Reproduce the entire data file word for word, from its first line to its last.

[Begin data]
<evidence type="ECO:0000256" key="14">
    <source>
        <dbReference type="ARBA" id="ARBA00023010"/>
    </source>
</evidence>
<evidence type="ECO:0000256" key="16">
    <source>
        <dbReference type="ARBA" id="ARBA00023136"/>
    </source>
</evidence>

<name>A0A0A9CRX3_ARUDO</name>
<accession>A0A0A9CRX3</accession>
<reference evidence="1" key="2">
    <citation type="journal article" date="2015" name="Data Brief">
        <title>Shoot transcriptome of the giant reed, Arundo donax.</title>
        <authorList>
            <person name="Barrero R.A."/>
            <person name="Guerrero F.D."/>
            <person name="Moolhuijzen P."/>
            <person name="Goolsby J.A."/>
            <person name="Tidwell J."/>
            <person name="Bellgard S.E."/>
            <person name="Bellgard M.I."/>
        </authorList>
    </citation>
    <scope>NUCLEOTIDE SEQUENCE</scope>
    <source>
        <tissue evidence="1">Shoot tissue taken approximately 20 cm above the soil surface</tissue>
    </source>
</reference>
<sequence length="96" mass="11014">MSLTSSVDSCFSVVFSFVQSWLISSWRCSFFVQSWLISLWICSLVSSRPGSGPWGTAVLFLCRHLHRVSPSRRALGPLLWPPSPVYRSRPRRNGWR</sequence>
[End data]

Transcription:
<evidence type="ECO:0000256" key="14">
    <source>
        <dbReference type="ARBA" id="ARBA00023010"/>
    </source>
</evidence>
<evidence type="ECO:0000256" key="16">
    <source>
        <dbReference type="ARBA" id="ARBA00023136"/>
    </source>
</evidence>

<name>A0A0A9CRX3_ARUDO</name>
<accession>A0A0A9CRX3</accession>
<reference evidence="1" key="2">
    <citation type="journal article" date="2015" name="Data Brief">
        <title>Shoot transcriptome of the giant reed, Arundo donax.</title>
        <authorList>
            <person name="Barrero R.A."/>
            <person name="Guerrero F.D."/>
            <person name="Moolhuijzen P."/>
            <person name="Goolsby J.A."/>
            <person name="Tidwell J."/>
            <person name="Bellgard S.E."/>
            <person name="Bellgard M.I."/>
        </authorList>
    </citation>
    <scope>NUCLEOTIDE SEQUENCE</scope>
    <source>
        <tissue evidence="1">Shoot tissue taken approximately 20 cm above the soil surface</tissue>
    </source>
</reference>
<sequence length="96" mass="11014">MSLTSSVDSCFSVVFSFVQSWLISSWRCSFFVQSWLISLWICSLVSSRPGSGPWGTAVLFLCRHLHRVSPSRRALGPLLWPPSPVYRSRPRRNGWR</sequence>